It seems as if people forgot the fact that the stuff they currently have doesn’t have to be replaced by new things if broken; they can be fixed. While there is nothing wrong with purchasing new items all the time (that is the essence of the consumer-based economy), most people cannot afford new things.
This is just one in the sea of reasons why you should consider fixing your phone instead of buying a new one. Let us take a look the list of some of the most important reasons why you should repair your phone instead of buying a new one.
1. Repairing Saves Money
New phones tend to be quite expensive. While an older smartphone will not have the latest processor or the best camera and will take few extra seconds to open an app, it still has its uses. Some people do not even bother having a broken screen as long as they can see the content. Why? Because repairing your screen can be expensive too.
Though, it is a lot cheaper than buying a new phone regardless of the manufacturer. So, if you have a broken screen or your battery died, it is probably best to just repair the screen or replace the old battery than to spend hundreds of dollars on a new phone.
2. Environmental Reasons
According to the CNN, we use more than we need to. The article claims that Americans throw 350 000 cellphones per day, which is quite shocking. Moreover, phone manufactures (like Apple or Samsung) will never tell you how much CO2 they produce just so you could have your new phone, but that is understandable since their growth and profit depends on your buying their new products.
However, many people would reconsider the decision if they thought about how the manufacturing and the transportation of phones impact the very air their breathe.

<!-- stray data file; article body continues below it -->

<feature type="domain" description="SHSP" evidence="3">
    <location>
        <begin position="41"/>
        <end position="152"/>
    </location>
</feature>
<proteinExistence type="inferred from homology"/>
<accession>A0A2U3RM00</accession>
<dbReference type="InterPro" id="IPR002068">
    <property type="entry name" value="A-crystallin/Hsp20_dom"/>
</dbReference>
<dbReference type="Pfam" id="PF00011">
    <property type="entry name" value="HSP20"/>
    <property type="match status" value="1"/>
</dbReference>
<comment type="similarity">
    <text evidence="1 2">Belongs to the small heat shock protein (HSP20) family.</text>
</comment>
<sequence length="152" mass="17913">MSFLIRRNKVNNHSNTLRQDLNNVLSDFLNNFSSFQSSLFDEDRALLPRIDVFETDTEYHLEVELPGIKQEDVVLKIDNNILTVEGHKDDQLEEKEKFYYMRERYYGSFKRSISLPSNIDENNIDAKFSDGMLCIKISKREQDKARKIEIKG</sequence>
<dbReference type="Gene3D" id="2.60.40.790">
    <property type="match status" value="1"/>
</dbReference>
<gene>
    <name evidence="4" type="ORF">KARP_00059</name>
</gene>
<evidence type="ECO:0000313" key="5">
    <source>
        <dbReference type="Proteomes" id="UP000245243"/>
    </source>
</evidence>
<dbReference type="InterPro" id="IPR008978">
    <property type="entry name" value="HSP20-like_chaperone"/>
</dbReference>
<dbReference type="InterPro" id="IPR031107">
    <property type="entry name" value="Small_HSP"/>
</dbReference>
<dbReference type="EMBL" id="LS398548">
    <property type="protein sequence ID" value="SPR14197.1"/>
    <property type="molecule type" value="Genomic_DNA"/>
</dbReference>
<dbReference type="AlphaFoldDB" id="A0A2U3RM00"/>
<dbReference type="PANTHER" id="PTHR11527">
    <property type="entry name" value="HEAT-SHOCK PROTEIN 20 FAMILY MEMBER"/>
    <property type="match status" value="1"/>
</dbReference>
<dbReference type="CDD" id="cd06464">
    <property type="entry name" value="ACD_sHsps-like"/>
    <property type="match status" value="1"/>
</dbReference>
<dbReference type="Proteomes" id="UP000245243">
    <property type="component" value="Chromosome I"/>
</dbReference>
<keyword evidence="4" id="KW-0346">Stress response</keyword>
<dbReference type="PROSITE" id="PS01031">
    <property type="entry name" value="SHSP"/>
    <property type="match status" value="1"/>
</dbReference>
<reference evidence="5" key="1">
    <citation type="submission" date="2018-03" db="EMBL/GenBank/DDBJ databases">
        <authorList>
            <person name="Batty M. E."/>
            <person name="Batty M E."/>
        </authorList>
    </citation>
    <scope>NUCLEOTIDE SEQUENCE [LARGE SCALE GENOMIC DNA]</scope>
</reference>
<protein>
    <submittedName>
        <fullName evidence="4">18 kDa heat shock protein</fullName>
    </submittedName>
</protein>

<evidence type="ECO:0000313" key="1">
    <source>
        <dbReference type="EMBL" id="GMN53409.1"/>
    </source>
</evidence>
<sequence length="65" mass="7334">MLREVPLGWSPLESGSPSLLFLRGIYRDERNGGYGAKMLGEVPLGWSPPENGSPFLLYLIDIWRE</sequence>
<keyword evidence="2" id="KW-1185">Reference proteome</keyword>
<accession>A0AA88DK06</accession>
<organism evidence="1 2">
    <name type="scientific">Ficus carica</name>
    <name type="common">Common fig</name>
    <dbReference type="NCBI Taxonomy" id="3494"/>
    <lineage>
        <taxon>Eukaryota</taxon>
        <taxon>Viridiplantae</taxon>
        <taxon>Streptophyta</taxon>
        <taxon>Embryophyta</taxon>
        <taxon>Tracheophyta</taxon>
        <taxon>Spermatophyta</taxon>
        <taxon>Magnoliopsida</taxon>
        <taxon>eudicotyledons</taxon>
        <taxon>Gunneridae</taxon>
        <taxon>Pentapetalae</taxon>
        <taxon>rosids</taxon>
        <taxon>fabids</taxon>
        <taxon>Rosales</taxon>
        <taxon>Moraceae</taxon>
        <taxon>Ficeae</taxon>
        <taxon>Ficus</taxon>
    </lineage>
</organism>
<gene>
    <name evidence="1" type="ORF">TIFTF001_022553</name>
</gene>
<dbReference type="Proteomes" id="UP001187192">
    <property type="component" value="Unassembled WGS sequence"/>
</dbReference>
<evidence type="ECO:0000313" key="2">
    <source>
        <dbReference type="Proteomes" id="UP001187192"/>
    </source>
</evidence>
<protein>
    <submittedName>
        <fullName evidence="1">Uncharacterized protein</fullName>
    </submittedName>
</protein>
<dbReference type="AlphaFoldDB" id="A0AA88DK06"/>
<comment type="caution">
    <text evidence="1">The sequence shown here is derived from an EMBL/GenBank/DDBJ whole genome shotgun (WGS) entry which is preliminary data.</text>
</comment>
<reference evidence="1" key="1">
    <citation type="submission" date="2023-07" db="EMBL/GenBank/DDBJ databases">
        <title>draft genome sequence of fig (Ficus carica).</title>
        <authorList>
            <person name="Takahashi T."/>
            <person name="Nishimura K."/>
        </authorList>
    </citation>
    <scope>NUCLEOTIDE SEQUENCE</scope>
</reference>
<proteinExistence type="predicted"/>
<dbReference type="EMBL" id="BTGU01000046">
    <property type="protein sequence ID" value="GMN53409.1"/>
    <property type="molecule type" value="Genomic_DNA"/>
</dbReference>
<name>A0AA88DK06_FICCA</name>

3. Shortage of Coltan
Coltan is the vital material used during phone manufacturing process, and unlike aluminum or copper, coltan is very scarce. It contains tantalum and niobium, two mineral ores which are very hard to find.
Furthermore, coltan has been the source of conflict in the Democratic Republic of the Congo (DRC). Why? Well, there lies the world’s largest known coltan reserve. Mixing that with the fact that the DRC is the worlds most unstable country in the world, and you will have a mixture of worker exploitation, human right abuse, corporate interest and armed conflict.
Anyone owning a phone, tablet, laptop or other similar electronics is somewhat responsible for this. So, holding to your old phone and repairing it is not only cost-effective, environmental, but also ethical.
4. Utilize the Warranty
Most companies sell their phones together with the warranty. If you have a phone and the warranty is still valid, you can repair it free of charge. However, warranties do not cover damage caused by what companies call “abuse or neglect.” Also, as said before, repairing your old phone is usually a lot cheaper than buying a new one.
5. Repairing Saves Time
Also, repairing a phone takes less time than buying a new phone. Just think about the process you go through when you are purchasing a new phone. Perhaps you can fix it yourself. It is not rocket science, meaning you can probably repair it on your own, especially if is some minor abruption.
6. Supporting Repair Shops
Whenever you are restoring something, you are helping the repair shops. While this is not something most people have in mind, it is a real thing, especially if it is a local repair shop.
7. Getting the Maximum Value
It took much work to manufacture, design, and transport that phone, and although most people are not used to perceiving things that way, they should at least care about their own money.
When you buy a car, you assume it will serve you for a long time.
Besides, if it breaks, you should repair it because you want to get the maximum value out of it. Additionally, while this comparison is not fair, the principle stays the same. If you spend $1000 on a new phone, you should get the maximum value out of it, and if it breaks, you should repair it.
Think about all the hours you spent working just to have that thing; perhaps that will convince you to stick to it even if a slightly better version is out there.